BFHS Position Regarding Scottish HEMA Controversy
The bellow is a message from the President of the BFHS, Martin Dougherty: BFHS Position Regarding Scottish HEMA Controversy This matter was brought to my attention some time ago by some […]
Autumn Exchange 2016
Autumn Exchange 2016 took place over the weekend of 19th-20th November, and was hosted by Wolfshead School of Western Martial Arts in Lincoln. Originally there had been two other plans […]
Whilst the BFHS considers it appropriate to grant its instructors wide latitude in most matters, a code of conduct is necessary in some areas.
BFHS instructors are, in many ways, its representatives. They are the primary contact new and prospective members have with the BFHS. The same comment applies to the public. Thus instructors are expected to behave in a professional manner when ‘in public’ or when running their class.
‘In public’ in this case explicitly includes social media, online videos and the like. Whilst anyone is free to do and say what they like when acting as a private individual, the BFHS expects its instructors not to act in a manner that creates a poor impression of the BFHS or HEMA in general whilst they are identifiable as BFHS instructors.
This has numerous implications. Most notably, instructors should consider whether videos posted or demonstrations given reflect good and safe practice. A cavalier attitude to safety in a demonstration or a video posted on social media, for example, creates a poor impression of HEMA for outsiders and can have implications for other HEMA groups.
Instructors are also expected to maintain a level of professional courtesy when interacting with other HEMA groups, fellow BFHS instructors and officials, and so forth. Differences of opinion are inevitable, but conduct should be kept civil. Notably, personal attacks and abuse are unacceptable.
In addition, conduct at BFHS events should also be kept within acceptable limits. Instructors should ensure that their students understand that their behaviour reflects upon their class and also the BFHS as a whole, and that the BFHS has a public image to consider.
Legislation and Legal Requirements
Instructors are of course expected to know of and comply with all relevant legislation and BFHS policies. These include but are not limited to: child protection, first aid certification, disability/inclusivity, health & safety and so forth. BFHS policies are available from the BFHS website and should be reviewed periodically in case of changes.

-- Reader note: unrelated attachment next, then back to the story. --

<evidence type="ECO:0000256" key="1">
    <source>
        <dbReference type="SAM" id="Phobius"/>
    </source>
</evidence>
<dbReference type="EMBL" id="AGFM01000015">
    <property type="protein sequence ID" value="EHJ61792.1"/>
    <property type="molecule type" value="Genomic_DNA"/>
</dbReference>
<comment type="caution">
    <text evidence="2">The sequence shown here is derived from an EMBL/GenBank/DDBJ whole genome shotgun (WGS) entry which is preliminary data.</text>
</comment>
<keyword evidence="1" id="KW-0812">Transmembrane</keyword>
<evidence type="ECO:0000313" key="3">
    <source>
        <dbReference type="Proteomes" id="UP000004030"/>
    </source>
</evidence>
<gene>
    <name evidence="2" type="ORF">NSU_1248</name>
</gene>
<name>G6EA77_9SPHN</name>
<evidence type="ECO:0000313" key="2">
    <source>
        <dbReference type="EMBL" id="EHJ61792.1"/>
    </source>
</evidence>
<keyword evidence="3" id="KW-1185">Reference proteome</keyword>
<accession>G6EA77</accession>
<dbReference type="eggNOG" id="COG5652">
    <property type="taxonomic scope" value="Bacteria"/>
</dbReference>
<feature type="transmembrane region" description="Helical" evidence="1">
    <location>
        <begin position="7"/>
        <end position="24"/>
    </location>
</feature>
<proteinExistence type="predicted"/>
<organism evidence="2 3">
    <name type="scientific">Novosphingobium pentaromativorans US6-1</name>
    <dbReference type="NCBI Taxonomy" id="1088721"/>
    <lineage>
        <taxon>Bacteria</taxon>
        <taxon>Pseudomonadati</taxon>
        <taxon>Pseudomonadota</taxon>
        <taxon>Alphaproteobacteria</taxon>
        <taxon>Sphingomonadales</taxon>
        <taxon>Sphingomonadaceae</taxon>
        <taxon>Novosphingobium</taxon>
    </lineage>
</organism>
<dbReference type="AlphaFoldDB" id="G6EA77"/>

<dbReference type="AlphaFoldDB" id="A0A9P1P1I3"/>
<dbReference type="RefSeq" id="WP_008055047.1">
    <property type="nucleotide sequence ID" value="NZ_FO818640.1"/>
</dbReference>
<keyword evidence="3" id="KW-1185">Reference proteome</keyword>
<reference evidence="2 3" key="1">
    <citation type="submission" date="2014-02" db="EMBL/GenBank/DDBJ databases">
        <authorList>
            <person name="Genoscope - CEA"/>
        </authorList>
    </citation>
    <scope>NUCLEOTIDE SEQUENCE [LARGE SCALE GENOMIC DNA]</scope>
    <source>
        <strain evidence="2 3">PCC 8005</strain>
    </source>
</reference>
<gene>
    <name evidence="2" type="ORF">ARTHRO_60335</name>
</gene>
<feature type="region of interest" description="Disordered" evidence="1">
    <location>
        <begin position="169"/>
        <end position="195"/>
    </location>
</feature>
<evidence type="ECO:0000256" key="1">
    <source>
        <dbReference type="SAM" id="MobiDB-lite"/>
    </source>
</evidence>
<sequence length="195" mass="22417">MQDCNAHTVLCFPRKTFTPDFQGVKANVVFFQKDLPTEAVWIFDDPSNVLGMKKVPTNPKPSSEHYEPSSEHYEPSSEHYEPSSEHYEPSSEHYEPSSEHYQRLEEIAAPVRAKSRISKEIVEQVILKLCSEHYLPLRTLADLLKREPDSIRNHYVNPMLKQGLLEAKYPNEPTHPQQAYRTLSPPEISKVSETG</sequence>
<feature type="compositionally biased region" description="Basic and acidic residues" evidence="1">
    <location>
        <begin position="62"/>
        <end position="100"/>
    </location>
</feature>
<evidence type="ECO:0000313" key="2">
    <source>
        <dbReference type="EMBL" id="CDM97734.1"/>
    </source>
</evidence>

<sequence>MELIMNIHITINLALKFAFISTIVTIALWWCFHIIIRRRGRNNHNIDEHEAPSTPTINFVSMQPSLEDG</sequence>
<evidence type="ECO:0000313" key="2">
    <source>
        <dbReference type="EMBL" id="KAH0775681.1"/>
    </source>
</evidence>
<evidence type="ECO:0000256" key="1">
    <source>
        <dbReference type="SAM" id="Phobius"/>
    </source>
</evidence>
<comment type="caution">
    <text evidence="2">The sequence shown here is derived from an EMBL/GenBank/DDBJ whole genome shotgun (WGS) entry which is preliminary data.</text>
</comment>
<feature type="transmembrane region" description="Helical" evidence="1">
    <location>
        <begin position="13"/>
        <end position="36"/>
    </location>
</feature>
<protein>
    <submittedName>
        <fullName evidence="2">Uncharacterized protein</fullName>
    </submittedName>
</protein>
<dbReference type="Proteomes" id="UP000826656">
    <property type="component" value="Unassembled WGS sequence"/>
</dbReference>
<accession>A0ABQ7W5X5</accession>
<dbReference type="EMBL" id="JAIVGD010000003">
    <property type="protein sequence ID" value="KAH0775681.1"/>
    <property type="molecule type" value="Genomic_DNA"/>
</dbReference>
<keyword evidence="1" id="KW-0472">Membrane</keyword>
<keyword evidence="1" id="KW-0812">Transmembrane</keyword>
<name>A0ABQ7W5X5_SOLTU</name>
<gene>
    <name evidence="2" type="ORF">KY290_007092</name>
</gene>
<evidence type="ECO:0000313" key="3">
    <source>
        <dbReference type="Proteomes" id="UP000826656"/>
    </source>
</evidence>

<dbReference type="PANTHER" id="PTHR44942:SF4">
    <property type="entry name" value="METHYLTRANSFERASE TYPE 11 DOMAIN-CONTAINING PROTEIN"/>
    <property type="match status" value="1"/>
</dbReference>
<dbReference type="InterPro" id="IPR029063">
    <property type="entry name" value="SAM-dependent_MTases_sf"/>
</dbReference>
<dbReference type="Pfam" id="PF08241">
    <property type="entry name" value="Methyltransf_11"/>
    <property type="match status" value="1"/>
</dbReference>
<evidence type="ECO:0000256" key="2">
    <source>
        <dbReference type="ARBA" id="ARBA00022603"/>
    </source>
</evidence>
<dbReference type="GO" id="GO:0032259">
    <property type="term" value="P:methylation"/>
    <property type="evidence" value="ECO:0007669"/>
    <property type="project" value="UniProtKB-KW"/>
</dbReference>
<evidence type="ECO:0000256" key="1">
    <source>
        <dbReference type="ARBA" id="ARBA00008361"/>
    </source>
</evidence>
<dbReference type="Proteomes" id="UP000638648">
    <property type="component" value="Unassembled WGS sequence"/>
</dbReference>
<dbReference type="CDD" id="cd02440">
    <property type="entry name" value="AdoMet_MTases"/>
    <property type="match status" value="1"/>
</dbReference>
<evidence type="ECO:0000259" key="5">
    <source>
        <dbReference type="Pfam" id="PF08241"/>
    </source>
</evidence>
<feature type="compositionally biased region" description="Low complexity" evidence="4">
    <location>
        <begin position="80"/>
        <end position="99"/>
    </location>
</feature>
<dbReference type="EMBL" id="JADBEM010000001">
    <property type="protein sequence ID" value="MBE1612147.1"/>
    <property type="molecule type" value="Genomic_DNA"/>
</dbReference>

Legislation on the use and transportation of weapons and ‘items that can be mistaken for weapons by members of the public’ is of particular note here; instructors are expected to comply with relevant law and to apply common sense to any situation – a given action may be, strictly speaking, legal, but if it is likely to result in alarm among uninformed passers-by then the instructor is expected to take appropriate steps to ensure that this is minimised or eliminated. This means that some activities, whilst legal, are best avoided unless a formal and clearly identified event is taking place.
Instructors are also expected to comply with local requirements, such as any additional safety requirements imposed by a venue.
Instructors should be qualified, competent and safe to teach, and should follow appropriate safety procedures including use of protective equipment and operating practices. This is guaranteed by the IL1 programme for BFHS recognised instructors. Those qualified under other systems are subject to the same requirements whilst they are associated with the BFHS.
Instructors should be able to demonstrate a reasonable competence and knowledge in any field where they wish to be recognised as an instructor. There is no universal grade system in HEMA, but instructors should be able to show that they are at least competent enough in a field to properly risk assess the activities they propose to engage in. Instructors should be able to indicate why they feel competent enough to teach a given body of material and how they have gained sufficient background knowledge to interpret any new material being developed.
The interpretation of historical material is highly subjective, but an instructor should be able to show that he or she has what might be called ‘grounds for competence’. By way of example, before starting to teach rapier an instructor should have undertaken a course of study in a relevant field (rapier or another steel sword) and thus will properly understand the behaviour of such weapons and how to handle them safely.
BFHS instructors are expected to maintain due respect for the integrity of the historical material. Interpretation is a highly subjective field, but it should, at the very least, be conducted with due regard to the historical origins – i.e. a combat system for use with live weapons.
Historical integrity must not be compromised for the sake of playing to tournament rules or drawing in students. Similarly, the introduction of non-historical practices such as eastern martial arts style grades and terminology, or the teaching of systems created for the express purpose of winning points in tournament, is strongly discouraged.